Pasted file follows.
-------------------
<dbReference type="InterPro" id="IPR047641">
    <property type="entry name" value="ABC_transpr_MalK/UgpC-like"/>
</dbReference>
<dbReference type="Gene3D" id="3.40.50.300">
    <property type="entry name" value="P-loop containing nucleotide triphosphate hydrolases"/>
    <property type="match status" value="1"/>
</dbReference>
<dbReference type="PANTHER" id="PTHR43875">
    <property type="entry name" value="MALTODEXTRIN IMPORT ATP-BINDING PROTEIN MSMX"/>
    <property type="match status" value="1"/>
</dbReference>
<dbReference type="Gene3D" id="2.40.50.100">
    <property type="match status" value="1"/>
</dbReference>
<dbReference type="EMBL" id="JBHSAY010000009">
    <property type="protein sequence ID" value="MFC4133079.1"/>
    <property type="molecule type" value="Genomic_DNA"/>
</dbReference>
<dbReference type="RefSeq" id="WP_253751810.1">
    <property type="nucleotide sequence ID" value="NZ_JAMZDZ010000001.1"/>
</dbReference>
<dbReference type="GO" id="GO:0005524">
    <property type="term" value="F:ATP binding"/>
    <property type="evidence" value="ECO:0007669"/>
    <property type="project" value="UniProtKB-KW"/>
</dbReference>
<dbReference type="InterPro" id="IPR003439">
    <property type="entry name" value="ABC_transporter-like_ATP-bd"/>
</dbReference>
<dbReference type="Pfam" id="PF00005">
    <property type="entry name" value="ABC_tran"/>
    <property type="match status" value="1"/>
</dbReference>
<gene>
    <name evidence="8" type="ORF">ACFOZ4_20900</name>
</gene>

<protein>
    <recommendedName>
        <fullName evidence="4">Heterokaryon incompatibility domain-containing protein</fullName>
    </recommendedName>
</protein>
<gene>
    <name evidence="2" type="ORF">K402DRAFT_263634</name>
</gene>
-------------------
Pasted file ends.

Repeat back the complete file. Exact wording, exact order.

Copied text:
<dbReference type="InterPro" id="IPR047641">
    <property type="entry name" value="ABC_transpr_MalK/UgpC-like"/>
</dbReference>
<dbReference type="Gene3D" id="3.40.50.300">
    <property type="entry name" value="P-loop containing nucleotide triphosphate hydrolases"/>
    <property type="match status" value="1"/>
</dbReference>
<dbReference type="PANTHER" id="PTHR43875">
    <property type="entry name" value="MALTODEXTRIN IMPORT ATP-BINDING PROTEIN MSMX"/>
    <property type="match status" value="1"/>
</dbReference>
<dbReference type="Gene3D" id="2.40.50.100">
    <property type="match status" value="1"/>
</dbReference>
<dbReference type="EMBL" id="JBHSAY010000009">
    <property type="protein sequence ID" value="MFC4133079.1"/>
    <property type="molecule type" value="Genomic_DNA"/>
</dbReference>
<dbReference type="RefSeq" id="WP_253751810.1">
    <property type="nucleotide sequence ID" value="NZ_JAMZDZ010000001.1"/>
</dbReference>
<dbReference type="GO" id="GO:0005524">
    <property type="term" value="F:ATP binding"/>
    <property type="evidence" value="ECO:0007669"/>
    <property type="project" value="UniProtKB-KW"/>
</dbReference>
<dbReference type="InterPro" id="IPR003439">
    <property type="entry name" value="ABC_transporter-like_ATP-bd"/>
</dbReference>
<dbReference type="Pfam" id="PF00005">
    <property type="entry name" value="ABC_tran"/>
    <property type="match status" value="1"/>
</dbReference>
<gene>
    <name evidence="8" type="ORF">ACFOZ4_20900</name>
</gene>

<protein>
    <recommendedName>
        <fullName evidence="4">Heterokaryon incompatibility domain-containing protein</fullName>
    </recommendedName>
</protein>
<gene>
    <name evidence="2" type="ORF">K402DRAFT_263634</name>
</gene>